You see, a world of Big Data renders traditional computing models obsolete. You simply can't write programs fast enough to keep up with the volume, velocity and variety of data being generated today. Not only that… traditional systems can’t deliver answers and value the way people now expect.
Fortunately, a revolution in computing—systems that we call “cognitive”—is arriving… just in the nick of time.
Unlike the computing model we’ve all known for the past 50 years, cognitive systems are not programmed… they learn. And we engage with them in very different, much more collaborative ways.
Three years ago, you may remember that an IBM system called Watson defeated the two all-time champions on the television quiz show Jeopardy! Since then, we haven’t been programming Watson… we’ve been training it—in medicine, finance, retail and other areas. It is absorbing the expertise of the world’s greatest cancer specialists, finance experts… even stellar customer service agents.
But rather than describe Watson, let me show you.
Watson is at once able to outperform previous supercomputers in the scale and diversity of data it can analyze… and on the other hand can engage with us as individual human beings in a way that goes far beyond what we’ve ever known from technology.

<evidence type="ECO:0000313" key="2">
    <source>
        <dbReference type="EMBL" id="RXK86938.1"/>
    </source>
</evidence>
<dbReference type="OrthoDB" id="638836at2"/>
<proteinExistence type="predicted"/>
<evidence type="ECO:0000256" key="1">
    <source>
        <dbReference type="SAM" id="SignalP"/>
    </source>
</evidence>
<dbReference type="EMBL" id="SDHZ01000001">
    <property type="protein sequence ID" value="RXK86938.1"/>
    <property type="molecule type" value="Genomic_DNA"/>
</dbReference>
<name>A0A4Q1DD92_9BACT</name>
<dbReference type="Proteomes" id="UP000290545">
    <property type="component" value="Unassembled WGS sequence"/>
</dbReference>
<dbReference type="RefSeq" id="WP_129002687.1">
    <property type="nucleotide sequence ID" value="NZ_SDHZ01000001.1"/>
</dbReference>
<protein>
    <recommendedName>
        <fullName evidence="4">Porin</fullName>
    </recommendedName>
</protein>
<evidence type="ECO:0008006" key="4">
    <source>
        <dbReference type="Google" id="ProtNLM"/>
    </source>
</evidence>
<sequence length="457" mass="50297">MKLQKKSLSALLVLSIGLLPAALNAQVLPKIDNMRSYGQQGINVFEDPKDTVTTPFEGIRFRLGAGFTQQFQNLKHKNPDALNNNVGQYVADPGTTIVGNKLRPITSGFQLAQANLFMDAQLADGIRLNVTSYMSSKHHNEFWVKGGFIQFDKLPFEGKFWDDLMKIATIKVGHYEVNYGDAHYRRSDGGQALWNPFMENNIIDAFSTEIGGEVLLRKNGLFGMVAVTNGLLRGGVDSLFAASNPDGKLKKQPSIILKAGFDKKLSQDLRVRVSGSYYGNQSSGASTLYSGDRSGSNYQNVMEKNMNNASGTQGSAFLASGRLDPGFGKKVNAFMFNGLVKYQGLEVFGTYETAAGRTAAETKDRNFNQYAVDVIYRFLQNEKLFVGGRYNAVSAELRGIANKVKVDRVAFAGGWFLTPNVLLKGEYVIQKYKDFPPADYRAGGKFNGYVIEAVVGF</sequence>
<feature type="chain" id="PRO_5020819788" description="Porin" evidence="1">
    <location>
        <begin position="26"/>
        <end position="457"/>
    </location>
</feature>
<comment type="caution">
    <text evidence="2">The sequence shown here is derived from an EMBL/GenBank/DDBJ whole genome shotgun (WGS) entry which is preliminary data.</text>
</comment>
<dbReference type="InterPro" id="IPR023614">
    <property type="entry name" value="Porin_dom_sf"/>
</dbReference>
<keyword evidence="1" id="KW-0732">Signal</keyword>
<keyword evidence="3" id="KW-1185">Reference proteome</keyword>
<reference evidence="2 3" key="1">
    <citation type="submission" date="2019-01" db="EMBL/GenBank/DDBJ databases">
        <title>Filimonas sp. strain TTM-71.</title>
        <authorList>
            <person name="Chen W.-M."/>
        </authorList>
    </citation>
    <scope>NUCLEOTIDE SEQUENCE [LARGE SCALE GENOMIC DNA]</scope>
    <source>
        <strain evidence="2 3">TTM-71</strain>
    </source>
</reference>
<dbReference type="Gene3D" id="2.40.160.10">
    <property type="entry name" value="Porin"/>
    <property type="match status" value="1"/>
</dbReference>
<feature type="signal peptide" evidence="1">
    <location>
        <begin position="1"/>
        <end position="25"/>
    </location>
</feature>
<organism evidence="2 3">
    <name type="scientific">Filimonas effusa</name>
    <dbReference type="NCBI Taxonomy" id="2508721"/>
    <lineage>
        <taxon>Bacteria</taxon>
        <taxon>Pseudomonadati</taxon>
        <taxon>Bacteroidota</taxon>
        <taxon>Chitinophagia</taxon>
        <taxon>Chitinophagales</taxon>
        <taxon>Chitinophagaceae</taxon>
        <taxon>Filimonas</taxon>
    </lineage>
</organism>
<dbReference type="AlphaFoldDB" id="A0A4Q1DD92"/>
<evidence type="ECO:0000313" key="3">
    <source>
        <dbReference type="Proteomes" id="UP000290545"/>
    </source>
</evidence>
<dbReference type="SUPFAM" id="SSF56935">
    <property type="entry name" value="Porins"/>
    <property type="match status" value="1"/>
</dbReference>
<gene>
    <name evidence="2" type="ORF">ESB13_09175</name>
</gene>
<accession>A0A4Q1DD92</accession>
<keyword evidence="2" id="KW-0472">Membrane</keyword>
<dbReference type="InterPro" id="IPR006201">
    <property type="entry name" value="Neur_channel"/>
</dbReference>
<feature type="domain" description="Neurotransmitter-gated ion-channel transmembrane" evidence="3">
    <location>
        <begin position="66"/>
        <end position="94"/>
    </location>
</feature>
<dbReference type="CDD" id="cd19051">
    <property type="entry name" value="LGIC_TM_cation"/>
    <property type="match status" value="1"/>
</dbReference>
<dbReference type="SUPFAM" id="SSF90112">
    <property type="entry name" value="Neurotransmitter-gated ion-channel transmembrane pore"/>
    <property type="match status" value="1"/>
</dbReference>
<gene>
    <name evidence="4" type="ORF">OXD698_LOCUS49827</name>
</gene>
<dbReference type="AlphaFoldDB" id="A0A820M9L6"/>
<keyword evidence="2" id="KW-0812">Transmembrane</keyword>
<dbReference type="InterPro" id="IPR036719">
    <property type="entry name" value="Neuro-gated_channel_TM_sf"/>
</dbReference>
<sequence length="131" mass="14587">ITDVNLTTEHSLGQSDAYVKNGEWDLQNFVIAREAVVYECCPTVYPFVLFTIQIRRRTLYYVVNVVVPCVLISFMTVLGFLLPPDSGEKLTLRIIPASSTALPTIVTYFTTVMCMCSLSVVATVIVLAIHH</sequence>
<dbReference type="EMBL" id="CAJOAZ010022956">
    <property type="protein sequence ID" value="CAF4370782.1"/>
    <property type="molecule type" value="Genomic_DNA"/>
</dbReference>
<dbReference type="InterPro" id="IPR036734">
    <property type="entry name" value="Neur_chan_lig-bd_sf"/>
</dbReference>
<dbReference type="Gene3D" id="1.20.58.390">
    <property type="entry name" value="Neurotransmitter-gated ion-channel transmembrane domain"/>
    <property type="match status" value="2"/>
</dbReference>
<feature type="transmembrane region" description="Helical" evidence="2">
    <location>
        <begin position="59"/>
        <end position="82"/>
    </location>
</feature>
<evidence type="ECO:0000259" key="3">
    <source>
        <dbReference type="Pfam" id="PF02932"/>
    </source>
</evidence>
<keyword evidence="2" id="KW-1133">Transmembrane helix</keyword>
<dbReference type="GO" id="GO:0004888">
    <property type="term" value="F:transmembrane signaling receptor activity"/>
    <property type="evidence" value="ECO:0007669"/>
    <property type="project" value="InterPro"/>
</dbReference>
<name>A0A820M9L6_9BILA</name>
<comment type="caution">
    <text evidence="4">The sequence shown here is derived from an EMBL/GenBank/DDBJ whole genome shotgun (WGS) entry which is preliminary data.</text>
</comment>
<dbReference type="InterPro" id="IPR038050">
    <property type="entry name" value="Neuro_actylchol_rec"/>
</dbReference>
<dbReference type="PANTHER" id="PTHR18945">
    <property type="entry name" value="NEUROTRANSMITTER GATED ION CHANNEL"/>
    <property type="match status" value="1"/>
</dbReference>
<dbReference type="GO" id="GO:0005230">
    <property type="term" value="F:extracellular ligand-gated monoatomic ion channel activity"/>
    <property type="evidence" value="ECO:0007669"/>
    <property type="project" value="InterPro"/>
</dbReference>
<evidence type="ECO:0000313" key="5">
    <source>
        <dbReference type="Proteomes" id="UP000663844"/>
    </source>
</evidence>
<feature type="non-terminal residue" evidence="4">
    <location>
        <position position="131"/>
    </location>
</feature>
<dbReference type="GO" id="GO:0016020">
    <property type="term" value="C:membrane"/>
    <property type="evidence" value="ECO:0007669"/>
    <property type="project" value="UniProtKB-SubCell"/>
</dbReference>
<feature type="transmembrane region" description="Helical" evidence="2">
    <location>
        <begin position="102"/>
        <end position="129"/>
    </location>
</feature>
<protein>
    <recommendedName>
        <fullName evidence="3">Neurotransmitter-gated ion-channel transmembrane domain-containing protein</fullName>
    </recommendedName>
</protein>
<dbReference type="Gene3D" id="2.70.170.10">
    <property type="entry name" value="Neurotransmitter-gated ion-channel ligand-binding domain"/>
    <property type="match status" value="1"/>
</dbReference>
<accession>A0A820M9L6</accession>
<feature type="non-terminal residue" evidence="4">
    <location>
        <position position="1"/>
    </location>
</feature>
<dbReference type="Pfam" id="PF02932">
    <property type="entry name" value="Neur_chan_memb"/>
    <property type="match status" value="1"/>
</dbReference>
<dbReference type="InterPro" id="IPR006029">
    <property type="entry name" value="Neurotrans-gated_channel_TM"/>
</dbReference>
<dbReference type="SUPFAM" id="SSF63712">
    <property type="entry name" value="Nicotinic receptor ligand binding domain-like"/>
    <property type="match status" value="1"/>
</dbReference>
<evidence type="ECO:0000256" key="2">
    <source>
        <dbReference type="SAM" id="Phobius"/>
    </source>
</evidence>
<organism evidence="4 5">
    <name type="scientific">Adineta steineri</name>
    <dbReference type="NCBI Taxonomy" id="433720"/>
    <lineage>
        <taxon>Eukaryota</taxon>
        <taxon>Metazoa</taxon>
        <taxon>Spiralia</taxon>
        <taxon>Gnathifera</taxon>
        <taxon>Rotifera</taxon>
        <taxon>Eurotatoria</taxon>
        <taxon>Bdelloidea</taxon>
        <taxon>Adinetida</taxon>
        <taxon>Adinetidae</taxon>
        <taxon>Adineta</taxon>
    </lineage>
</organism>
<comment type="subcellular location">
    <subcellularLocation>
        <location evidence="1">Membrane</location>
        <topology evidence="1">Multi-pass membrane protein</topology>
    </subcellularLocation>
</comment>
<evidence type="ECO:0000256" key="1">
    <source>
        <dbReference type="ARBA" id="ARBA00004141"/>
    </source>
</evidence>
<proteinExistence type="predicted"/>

Last month, the era of cognitive computing took another major step forward, with the creation of our new Watson Group, backed by a $1 billion investment and 2,000 professionals.
We are moving ahead aggressively—but not most importantly to launch a new product. We see this as the dawn of a new era, and we are approaching it as such. We are opening up Watson to a rapidly growing ecosystem of content providers, ISVs and clients who are beginning to build businesses on top of it.
Today, we are taking that ecosystem one step further. I am happy to announce the Watson Mobile Developer Challenge—to encourage the expanding Watson ecosystem to go mobile, bringing the transformative power of Watson to individuals: A multi-phase, three-month challenge that will result in the announcement of three winners.
IBM will provide Watson expertise, design support from IBM Interactive, and seed funding to help the three winning teams develop commercialized apps and bring them to market.